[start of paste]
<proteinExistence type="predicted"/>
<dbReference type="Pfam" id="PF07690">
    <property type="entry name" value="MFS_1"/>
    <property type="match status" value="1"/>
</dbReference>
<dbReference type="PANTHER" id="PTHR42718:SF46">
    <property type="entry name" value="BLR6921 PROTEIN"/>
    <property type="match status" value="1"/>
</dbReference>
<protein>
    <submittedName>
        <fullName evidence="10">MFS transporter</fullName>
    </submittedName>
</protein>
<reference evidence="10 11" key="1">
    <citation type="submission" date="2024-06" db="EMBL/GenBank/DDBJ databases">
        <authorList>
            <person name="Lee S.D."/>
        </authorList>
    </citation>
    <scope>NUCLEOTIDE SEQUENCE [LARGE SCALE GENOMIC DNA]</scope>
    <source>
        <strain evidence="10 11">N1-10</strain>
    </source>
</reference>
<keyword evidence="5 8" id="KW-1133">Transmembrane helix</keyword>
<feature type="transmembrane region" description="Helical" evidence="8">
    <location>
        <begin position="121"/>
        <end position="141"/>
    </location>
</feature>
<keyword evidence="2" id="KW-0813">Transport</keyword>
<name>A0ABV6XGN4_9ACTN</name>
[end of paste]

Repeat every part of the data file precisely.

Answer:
<proteinExistence type="predicted"/>
<dbReference type="Pfam" id="PF07690">
    <property type="entry name" value="MFS_1"/>
    <property type="match status" value="1"/>
</dbReference>
<dbReference type="PANTHER" id="PTHR42718:SF46">
    <property type="entry name" value="BLR6921 PROTEIN"/>
    <property type="match status" value="1"/>
</dbReference>
<protein>
    <submittedName>
        <fullName evidence="10">MFS transporter</fullName>
    </submittedName>
</protein>
<reference evidence="10 11" key="1">
    <citation type="submission" date="2024-06" db="EMBL/GenBank/DDBJ databases">
        <authorList>
            <person name="Lee S.D."/>
        </authorList>
    </citation>
    <scope>NUCLEOTIDE SEQUENCE [LARGE SCALE GENOMIC DNA]</scope>
    <source>
        <strain evidence="10 11">N1-10</strain>
    </source>
</reference>
<keyword evidence="5 8" id="KW-1133">Transmembrane helix</keyword>
<feature type="transmembrane region" description="Helical" evidence="8">
    <location>
        <begin position="121"/>
        <end position="141"/>
    </location>
</feature>
<keyword evidence="2" id="KW-0813">Transport</keyword>
<name>A0ABV6XGN4_9ACTN</name>